Many sellers ask about remodeling kitchens and bathrooms, or adding a deck, etc.  Most renovations will not provide a dollar per dollar return on the seller’s investment.  Depending on the room, the return on investment is approximately 80% of the costs. The exception is landscaping, which remains one of the best returns on updates to your home.

If your house is dated, remodel and enjoy it for a few years before you sell.  If you are looking for the biggest impact for your dollar, focus on curb appeal. Landscaping is relatively inexpensive and can have a huge impact for appealing to a buyer.

How Does the Whole Process Work?

Selling a home in graphical form.

Can You Back Out of Selling?

Not generally with most sales contracts used in Tallahassee.  Even if a buyer comes along with a higher offer, the sellers cannot cancel the first contract to take another.  They can sign a contract agreeing to take the other offer as a backup offer, should the first contract not make it to closing for any reason.  The buyer can back out of the offer for most inspection reasons the first two weeks.  The seller does not have a similar contingency period.   In Florida, a homeowner can be forced to sell (enforcing the sales contract) but a buyer cannot be forced to purchase a home. That does not mean that a buyer would not lose their earnest money deposit should they back out of a sales contract after their contingency period has ended.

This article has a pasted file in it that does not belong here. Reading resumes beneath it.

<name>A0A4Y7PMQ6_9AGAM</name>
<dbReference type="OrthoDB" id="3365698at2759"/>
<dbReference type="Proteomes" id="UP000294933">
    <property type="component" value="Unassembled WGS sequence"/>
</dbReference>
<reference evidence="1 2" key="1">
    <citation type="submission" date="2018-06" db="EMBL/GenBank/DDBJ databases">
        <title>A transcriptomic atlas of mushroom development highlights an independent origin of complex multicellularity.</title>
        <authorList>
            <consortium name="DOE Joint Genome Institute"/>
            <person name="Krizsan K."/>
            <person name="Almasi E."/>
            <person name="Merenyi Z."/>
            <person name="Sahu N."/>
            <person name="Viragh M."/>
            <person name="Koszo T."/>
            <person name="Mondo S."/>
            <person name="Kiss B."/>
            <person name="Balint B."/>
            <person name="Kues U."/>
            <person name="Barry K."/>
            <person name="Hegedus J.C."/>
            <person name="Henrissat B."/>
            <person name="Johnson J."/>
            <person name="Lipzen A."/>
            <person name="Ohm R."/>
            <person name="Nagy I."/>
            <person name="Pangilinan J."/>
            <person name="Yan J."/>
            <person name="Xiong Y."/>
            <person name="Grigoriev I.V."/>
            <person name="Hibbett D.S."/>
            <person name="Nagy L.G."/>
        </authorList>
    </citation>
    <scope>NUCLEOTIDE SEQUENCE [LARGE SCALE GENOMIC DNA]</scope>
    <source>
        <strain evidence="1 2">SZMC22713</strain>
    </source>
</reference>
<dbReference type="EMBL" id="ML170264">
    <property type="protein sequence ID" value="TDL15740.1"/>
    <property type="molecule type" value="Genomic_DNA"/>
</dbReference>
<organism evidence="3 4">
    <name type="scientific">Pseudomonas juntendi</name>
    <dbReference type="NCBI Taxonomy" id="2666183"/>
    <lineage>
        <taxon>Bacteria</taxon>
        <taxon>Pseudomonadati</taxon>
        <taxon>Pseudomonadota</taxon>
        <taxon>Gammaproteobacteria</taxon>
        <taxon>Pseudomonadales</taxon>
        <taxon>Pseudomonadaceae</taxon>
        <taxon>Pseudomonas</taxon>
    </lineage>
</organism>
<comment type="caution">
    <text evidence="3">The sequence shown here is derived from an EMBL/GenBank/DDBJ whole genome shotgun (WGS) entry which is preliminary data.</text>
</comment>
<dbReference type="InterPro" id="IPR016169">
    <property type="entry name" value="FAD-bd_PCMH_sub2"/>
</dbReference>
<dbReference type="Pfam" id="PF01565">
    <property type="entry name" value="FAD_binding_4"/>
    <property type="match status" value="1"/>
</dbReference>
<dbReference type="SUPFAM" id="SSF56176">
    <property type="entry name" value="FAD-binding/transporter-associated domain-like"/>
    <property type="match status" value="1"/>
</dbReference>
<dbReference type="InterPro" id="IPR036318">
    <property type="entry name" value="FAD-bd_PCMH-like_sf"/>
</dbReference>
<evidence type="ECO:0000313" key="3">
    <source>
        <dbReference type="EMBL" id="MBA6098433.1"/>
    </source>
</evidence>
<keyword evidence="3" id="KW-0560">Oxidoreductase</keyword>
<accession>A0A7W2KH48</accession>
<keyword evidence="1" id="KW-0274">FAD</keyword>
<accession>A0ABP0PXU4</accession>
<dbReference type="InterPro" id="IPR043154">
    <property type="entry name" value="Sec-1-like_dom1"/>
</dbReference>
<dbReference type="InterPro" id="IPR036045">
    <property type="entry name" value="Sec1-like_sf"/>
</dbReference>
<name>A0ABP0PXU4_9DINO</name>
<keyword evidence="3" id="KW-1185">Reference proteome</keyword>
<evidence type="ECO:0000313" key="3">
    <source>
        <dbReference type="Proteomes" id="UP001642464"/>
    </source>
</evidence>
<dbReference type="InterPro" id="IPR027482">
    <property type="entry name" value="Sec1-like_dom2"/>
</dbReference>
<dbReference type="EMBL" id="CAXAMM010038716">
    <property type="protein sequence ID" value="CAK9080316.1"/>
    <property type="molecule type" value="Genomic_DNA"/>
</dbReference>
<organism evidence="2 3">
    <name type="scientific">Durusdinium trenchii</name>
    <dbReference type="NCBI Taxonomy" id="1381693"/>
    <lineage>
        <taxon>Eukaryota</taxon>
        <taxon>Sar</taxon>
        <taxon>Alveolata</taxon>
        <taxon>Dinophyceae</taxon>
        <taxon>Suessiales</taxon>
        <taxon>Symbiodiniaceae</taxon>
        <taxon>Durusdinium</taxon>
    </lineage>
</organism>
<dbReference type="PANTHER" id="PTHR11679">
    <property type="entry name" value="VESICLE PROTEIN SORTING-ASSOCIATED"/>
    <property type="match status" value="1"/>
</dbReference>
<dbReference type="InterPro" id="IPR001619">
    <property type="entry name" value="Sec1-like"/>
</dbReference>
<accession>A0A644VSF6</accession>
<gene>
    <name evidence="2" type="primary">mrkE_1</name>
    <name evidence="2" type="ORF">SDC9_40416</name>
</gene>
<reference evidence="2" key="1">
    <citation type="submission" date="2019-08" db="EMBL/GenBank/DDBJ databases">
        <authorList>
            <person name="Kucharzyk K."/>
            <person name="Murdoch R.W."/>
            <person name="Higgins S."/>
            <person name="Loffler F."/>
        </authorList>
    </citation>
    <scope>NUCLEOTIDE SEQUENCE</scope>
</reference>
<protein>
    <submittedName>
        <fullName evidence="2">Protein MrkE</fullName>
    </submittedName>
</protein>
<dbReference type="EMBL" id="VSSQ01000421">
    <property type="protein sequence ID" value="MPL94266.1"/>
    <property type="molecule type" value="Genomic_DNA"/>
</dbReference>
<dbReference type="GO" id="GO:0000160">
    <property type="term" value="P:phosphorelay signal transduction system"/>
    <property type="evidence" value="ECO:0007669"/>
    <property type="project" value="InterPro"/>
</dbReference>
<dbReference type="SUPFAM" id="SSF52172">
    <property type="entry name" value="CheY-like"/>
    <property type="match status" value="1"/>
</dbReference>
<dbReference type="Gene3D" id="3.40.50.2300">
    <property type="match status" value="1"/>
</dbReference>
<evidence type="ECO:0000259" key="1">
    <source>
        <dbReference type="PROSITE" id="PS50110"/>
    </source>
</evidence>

When Selling, Who Pays the Closing Costs?

Both the seller and the buyer have their own closing costs.  Seller should budget between 7-10% of the listing price as closing costs depending on required and negotiated repairs. Sometimes if sellers do not have cash, but will have sellers’ proceeds, some repairs can come from proceeds at closing and be paid by the closing agent.  It is not uncommon for new roofs to be handled this way in Tallahassee.

What Does Contingent Mean?

In most sales contracts in Tallahassee, the home buyer has 10 to 15 days to decide if the house meets their needs and is going to work for them.  During this time buyers have their inspections and complete the mortgage application.  This period is called the contingency period (closing is contingent on inspections and financing) and the house is marked as contingent on the MLS.  During this time, the house will appear in buyer’s active searches and you or your Realtor will continue to receive inquiries from potential buyers.  Once the contingency period is over, and the buyers accept the condition of the house and the bank’s financing, the house will move to pending status.